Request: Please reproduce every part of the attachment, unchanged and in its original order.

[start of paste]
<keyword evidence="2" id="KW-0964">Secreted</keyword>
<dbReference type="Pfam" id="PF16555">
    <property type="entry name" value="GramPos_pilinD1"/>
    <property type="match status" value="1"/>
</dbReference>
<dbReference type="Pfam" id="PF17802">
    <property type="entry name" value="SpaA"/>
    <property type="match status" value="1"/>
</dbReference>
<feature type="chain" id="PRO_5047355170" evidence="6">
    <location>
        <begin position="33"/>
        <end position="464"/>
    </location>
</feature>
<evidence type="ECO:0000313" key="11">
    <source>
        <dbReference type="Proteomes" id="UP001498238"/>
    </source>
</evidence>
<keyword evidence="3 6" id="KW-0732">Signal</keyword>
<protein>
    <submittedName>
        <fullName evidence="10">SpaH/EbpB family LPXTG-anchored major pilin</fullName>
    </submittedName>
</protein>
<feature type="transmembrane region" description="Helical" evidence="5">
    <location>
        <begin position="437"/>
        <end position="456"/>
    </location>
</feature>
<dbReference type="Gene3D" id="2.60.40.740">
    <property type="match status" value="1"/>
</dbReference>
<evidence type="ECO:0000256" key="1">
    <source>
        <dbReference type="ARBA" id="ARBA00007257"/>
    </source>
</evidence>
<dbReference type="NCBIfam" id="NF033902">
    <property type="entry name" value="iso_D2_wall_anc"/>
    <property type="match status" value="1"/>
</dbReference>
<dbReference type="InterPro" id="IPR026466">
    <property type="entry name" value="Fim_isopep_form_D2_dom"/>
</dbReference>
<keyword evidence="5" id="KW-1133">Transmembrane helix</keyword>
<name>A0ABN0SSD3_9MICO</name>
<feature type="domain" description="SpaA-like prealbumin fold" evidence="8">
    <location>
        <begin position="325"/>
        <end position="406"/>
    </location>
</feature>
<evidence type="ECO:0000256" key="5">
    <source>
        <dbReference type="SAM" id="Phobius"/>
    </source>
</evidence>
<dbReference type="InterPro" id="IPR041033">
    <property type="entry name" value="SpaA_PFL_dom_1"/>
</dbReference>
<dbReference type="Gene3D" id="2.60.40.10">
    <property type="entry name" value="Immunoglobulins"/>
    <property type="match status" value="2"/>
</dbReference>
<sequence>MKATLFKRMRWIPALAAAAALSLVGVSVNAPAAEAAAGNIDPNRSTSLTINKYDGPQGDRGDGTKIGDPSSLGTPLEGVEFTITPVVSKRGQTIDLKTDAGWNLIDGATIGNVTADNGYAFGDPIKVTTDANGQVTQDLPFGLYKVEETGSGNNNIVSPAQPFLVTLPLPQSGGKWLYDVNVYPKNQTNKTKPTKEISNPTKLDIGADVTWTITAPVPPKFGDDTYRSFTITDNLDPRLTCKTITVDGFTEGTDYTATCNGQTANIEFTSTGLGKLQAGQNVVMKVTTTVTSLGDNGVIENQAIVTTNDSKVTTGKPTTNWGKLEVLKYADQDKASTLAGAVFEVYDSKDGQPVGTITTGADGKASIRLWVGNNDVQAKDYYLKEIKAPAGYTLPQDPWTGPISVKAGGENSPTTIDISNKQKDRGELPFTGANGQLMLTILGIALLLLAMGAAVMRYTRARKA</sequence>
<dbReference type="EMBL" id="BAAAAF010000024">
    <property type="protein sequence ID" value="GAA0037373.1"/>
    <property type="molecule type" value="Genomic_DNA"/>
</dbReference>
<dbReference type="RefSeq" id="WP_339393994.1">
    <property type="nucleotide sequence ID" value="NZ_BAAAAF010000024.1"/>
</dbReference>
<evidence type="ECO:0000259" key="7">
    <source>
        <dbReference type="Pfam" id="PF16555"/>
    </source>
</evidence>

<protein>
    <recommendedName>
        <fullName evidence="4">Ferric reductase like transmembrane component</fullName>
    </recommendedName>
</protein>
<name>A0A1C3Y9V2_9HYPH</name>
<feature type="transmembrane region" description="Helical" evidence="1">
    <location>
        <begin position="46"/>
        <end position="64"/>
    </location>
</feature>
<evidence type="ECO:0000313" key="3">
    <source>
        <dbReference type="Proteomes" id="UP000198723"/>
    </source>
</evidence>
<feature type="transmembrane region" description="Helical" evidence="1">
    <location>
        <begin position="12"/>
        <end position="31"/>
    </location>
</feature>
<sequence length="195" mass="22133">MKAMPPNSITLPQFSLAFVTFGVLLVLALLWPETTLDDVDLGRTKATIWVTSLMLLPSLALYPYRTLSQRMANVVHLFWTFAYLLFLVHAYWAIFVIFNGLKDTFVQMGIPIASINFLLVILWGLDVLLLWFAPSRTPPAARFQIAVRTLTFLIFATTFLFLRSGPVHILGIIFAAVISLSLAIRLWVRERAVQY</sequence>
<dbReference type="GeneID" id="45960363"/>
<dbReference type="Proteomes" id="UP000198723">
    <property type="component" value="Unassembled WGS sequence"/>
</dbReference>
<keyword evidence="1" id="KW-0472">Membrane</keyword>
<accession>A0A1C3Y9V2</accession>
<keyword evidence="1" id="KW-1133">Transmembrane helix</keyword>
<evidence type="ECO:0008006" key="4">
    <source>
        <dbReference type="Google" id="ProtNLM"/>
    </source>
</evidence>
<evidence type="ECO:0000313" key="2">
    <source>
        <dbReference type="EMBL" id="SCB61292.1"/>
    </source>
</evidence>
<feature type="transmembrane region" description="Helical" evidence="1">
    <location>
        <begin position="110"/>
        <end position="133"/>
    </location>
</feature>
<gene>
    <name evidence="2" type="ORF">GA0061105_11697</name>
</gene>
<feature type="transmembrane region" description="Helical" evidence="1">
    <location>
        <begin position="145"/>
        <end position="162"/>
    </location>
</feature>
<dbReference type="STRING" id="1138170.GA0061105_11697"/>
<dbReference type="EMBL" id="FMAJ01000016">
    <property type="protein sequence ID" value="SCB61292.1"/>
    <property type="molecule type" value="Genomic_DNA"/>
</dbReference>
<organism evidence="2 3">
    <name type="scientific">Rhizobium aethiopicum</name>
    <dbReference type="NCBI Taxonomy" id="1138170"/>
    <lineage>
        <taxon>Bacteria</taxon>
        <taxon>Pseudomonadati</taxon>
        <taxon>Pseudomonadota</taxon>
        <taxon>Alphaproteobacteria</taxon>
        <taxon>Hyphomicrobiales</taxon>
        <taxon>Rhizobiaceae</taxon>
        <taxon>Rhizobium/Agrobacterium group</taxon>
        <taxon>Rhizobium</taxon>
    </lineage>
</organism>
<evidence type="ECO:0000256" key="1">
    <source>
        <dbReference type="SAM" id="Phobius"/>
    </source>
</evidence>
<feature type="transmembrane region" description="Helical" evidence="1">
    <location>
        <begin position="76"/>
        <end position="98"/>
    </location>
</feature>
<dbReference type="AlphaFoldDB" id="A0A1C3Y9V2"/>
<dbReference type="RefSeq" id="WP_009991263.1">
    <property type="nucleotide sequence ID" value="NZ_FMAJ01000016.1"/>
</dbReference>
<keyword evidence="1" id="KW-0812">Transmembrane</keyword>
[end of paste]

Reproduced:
<keyword evidence="2" id="KW-0964">Secreted</keyword>
<dbReference type="Pfam" id="PF16555">
    <property type="entry name" value="GramPos_pilinD1"/>
    <property type="match status" value="1"/>
</dbReference>
<dbReference type="Pfam" id="PF17802">
    <property type="entry name" value="SpaA"/>
    <property type="match status" value="1"/>
</dbReference>
<feature type="chain" id="PRO_5047355170" evidence="6">
    <location>
        <begin position="33"/>
        <end position="464"/>
    </location>
</feature>
<evidence type="ECO:0000313" key="11">
    <source>
        <dbReference type="Proteomes" id="UP001498238"/>
    </source>
</evidence>
<keyword evidence="3 6" id="KW-0732">Signal</keyword>
<protein>
    <submittedName>
        <fullName evidence="10">SpaH/EbpB family LPXTG-anchored major pilin</fullName>
    </submittedName>
</protein>
<feature type="transmembrane region" description="Helical" evidence="5">
    <location>
        <begin position="437"/>
        <end position="456"/>
    </location>
</feature>
<dbReference type="Gene3D" id="2.60.40.740">
    <property type="match status" value="1"/>
</dbReference>
<evidence type="ECO:0000256" key="1">
    <source>
        <dbReference type="ARBA" id="ARBA00007257"/>
    </source>
</evidence>
<dbReference type="NCBIfam" id="NF033902">
    <property type="entry name" value="iso_D2_wall_anc"/>
    <property type="match status" value="1"/>
</dbReference>
<dbReference type="InterPro" id="IPR026466">
    <property type="entry name" value="Fim_isopep_form_D2_dom"/>
</dbReference>
<keyword evidence="5" id="KW-1133">Transmembrane helix</keyword>
<name>A0ABN0SSD3_9MICO</name>
<feature type="domain" description="SpaA-like prealbumin fold" evidence="8">
    <location>
        <begin position="325"/>
        <end position="406"/>
    </location>
</feature>
<evidence type="ECO:0000256" key="5">
    <source>
        <dbReference type="SAM" id="Phobius"/>
    </source>
</evidence>
<dbReference type="InterPro" id="IPR041033">
    <property type="entry name" value="SpaA_PFL_dom_1"/>
</dbReference>
<dbReference type="Gene3D" id="2.60.40.10">
    <property type="entry name" value="Immunoglobulins"/>
    <property type="match status" value="2"/>
</dbReference>
<sequence>MKATLFKRMRWIPALAAAAALSLVGVSVNAPAAEAAAGNIDPNRSTSLTINKYDGPQGDRGDGTKIGDPSSLGTPLEGVEFTITPVVSKRGQTIDLKTDAGWNLIDGATIGNVTADNGYAFGDPIKVTTDANGQVTQDLPFGLYKVEETGSGNNNIVSPAQPFLVTLPLPQSGGKWLYDVNVYPKNQTNKTKPTKEISNPTKLDIGADVTWTITAPVPPKFGDDTYRSFTITDNLDPRLTCKTITVDGFTEGTDYTATCNGQTANIEFTSTGLGKLQAGQNVVMKVTTTVTSLGDNGVIENQAIVTTNDSKVTTGKPTTNWGKLEVLKYADQDKASTLAGAVFEVYDSKDGQPVGTITTGADGKASIRLWVGNNDVQAKDYYLKEIKAPAGYTLPQDPWTGPISVKAGGENSPTTIDISNKQKDRGELPFTGANGQLMLTILGIALLLLAMGAAVMRYTRARKA</sequence>
<dbReference type="EMBL" id="BAAAAF010000024">
    <property type="protein sequence ID" value="GAA0037373.1"/>
    <property type="molecule type" value="Genomic_DNA"/>
</dbReference>
<dbReference type="RefSeq" id="WP_339393994.1">
    <property type="nucleotide sequence ID" value="NZ_BAAAAF010000024.1"/>
</dbReference>
<evidence type="ECO:0000259" key="7">
    <source>
        <dbReference type="Pfam" id="PF16555"/>
    </source>
</evidence>

<protein>
    <recommendedName>
        <fullName evidence="4">Ferric reductase like transmembrane component</fullName>
    </recommendedName>
</protein>
<name>A0A1C3Y9V2_9HYPH</name>
<feature type="transmembrane region" description="Helical" evidence="1">
    <location>
        <begin position="46"/>
        <end position="64"/>
    </location>
</feature>
<evidence type="ECO:0000313" key="3">
    <source>
        <dbReference type="Proteomes" id="UP000198723"/>
    </source>
</evidence>
<feature type="transmembrane region" description="Helical" evidence="1">
    <location>
        <begin position="12"/>
        <end position="31"/>
    </location>
</feature>
<sequence length="195" mass="22133">MKAMPPNSITLPQFSLAFVTFGVLLVLALLWPETTLDDVDLGRTKATIWVTSLMLLPSLALYPYRTLSQRMANVVHLFWTFAYLLFLVHAYWAIFVIFNGLKDTFVQMGIPIASINFLLVILWGLDVLLLWFAPSRTPPAARFQIAVRTLTFLIFATTFLFLRSGPVHILGIIFAAVISLSLAIRLWVRERAVQY</sequence>
<dbReference type="GeneID" id="45960363"/>
<dbReference type="Proteomes" id="UP000198723">
    <property type="component" value="Unassembled WGS sequence"/>
</dbReference>
<keyword evidence="1" id="KW-0472">Membrane</keyword>
<accession>A0A1C3Y9V2</accession>
<keyword evidence="1" id="KW-1133">Transmembrane helix</keyword>
<evidence type="ECO:0008006" key="4">
    <source>
        <dbReference type="Google" id="ProtNLM"/>
    </source>
</evidence>
<evidence type="ECO:0000313" key="2">
    <source>
        <dbReference type="EMBL" id="SCB61292.1"/>
    </source>
</evidence>
<feature type="transmembrane region" description="Helical" evidence="1">
    <location>
        <begin position="110"/>
        <end position="133"/>
    </location>
</feature>
<gene>
    <name evidence="2" type="ORF">GA0061105_11697</name>
</gene>
<feature type="transmembrane region" description="Helical" evidence="1">
    <location>
        <begin position="145"/>
        <end position="162"/>
    </location>
</feature>
<dbReference type="STRING" id="1138170.GA0061105_11697"/>
<dbReference type="EMBL" id="FMAJ01000016">
    <property type="protein sequence ID" value="SCB61292.1"/>
    <property type="molecule type" value="Genomic_DNA"/>
</dbReference>
<organism evidence="2 3">
    <name type="scientific">Rhizobium aethiopicum</name>
    <dbReference type="NCBI Taxonomy" id="1138170"/>
    <lineage>
        <taxon>Bacteria</taxon>
        <taxon>Pseudomonadati</taxon>
        <taxon>Pseudomonadota</taxon>
        <taxon>Alphaproteobacteria</taxon>
        <taxon>Hyphomicrobiales</taxon>
        <taxon>Rhizobiaceae</taxon>
        <taxon>Rhizobium/Agrobacterium group</taxon>
        <taxon>Rhizobium</taxon>
    </lineage>
</organism>
<evidence type="ECO:0000256" key="1">
    <source>
        <dbReference type="SAM" id="Phobius"/>
    </source>
</evidence>
<feature type="transmembrane region" description="Helical" evidence="1">
    <location>
        <begin position="76"/>
        <end position="98"/>
    </location>
</feature>
<dbReference type="AlphaFoldDB" id="A0A1C3Y9V2"/>
<dbReference type="RefSeq" id="WP_009991263.1">
    <property type="nucleotide sequence ID" value="NZ_FMAJ01000016.1"/>
</dbReference>
<keyword evidence="1" id="KW-0812">Transmembrane</keyword>